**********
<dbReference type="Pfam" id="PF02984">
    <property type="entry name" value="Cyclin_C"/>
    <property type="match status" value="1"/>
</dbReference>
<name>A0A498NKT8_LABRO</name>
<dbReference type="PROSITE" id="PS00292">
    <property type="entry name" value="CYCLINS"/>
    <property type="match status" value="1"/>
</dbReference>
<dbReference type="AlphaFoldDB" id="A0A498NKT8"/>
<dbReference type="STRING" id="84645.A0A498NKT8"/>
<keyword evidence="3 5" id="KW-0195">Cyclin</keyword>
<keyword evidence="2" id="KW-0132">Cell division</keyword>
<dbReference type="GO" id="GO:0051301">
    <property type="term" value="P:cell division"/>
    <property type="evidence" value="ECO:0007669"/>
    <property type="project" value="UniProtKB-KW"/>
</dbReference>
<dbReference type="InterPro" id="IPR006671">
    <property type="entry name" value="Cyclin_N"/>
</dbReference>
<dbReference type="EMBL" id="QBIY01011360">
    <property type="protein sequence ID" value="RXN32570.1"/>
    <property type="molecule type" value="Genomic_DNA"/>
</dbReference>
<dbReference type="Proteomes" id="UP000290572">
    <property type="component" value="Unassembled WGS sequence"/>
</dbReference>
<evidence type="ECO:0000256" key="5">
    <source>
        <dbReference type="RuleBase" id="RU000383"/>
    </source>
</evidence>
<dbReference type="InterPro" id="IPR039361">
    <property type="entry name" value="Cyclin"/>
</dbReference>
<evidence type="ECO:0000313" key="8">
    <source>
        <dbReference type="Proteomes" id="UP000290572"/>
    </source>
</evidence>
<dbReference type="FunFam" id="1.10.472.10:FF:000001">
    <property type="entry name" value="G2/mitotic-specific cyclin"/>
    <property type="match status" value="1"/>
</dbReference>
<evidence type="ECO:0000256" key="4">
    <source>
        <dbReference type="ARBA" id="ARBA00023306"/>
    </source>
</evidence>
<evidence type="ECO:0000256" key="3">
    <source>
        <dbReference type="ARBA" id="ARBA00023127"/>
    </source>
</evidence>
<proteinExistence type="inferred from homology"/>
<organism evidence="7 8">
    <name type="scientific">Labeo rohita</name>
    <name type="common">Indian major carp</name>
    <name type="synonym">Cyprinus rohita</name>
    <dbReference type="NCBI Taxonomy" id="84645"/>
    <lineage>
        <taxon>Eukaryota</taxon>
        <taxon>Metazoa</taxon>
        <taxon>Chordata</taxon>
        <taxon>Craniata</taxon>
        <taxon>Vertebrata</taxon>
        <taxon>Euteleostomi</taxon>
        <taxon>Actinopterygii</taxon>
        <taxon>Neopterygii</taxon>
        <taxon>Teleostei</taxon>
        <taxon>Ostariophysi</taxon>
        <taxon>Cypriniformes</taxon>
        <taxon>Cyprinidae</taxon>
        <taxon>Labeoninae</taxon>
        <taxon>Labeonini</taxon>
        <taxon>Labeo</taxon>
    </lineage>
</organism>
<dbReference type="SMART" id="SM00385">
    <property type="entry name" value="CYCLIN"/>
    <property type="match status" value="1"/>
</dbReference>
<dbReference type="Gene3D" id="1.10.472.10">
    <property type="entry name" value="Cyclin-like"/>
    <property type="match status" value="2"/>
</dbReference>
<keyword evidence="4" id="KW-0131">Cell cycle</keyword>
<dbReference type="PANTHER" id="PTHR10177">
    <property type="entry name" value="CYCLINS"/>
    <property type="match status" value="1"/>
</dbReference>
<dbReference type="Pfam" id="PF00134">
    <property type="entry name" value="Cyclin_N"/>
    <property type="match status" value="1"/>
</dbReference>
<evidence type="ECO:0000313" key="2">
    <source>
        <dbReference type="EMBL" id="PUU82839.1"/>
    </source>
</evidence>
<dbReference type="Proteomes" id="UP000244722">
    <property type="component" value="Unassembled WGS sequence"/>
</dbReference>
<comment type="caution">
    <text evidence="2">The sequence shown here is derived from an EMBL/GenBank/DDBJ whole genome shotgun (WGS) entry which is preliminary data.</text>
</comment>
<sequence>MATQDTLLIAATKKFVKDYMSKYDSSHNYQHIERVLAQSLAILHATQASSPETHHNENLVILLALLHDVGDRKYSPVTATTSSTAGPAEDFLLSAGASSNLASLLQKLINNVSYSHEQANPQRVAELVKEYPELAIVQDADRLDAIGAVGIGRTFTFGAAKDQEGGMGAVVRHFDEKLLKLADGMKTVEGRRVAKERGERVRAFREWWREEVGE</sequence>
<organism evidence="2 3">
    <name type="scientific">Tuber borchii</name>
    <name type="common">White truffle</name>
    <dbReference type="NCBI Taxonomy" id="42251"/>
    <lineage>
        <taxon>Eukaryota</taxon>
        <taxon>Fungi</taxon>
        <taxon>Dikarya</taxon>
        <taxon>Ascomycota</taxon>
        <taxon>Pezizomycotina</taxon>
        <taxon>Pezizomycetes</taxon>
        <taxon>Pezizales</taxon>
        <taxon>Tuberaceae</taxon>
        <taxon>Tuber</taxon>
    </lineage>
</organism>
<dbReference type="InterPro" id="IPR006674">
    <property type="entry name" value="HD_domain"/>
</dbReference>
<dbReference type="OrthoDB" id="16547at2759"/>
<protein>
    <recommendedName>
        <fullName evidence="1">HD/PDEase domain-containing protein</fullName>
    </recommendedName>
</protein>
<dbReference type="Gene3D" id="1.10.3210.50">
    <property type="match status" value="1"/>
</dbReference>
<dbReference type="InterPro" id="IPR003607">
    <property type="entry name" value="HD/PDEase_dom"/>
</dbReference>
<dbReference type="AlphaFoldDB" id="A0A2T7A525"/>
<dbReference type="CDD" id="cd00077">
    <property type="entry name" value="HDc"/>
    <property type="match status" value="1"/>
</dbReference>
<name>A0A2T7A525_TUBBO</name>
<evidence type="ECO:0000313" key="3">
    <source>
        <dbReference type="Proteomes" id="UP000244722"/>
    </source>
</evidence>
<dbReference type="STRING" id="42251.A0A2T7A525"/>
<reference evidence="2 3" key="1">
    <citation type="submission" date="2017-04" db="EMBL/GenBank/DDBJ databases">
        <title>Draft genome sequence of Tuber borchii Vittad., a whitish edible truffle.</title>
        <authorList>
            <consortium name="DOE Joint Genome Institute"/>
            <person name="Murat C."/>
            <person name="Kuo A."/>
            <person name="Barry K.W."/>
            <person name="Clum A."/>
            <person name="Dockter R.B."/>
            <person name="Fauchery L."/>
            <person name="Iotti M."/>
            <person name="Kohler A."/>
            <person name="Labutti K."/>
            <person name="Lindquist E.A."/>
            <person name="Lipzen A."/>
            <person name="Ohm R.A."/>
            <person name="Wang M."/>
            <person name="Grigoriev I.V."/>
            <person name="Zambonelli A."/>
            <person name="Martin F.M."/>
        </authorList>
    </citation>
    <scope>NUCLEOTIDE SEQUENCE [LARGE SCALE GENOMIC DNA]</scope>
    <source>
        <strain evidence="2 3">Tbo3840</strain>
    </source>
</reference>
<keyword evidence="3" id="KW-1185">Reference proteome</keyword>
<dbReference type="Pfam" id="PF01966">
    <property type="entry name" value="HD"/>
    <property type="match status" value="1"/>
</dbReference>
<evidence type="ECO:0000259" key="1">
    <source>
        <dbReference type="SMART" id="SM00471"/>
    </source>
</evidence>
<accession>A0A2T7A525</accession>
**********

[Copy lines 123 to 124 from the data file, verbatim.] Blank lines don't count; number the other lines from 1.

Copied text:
    </lineage>
</organism>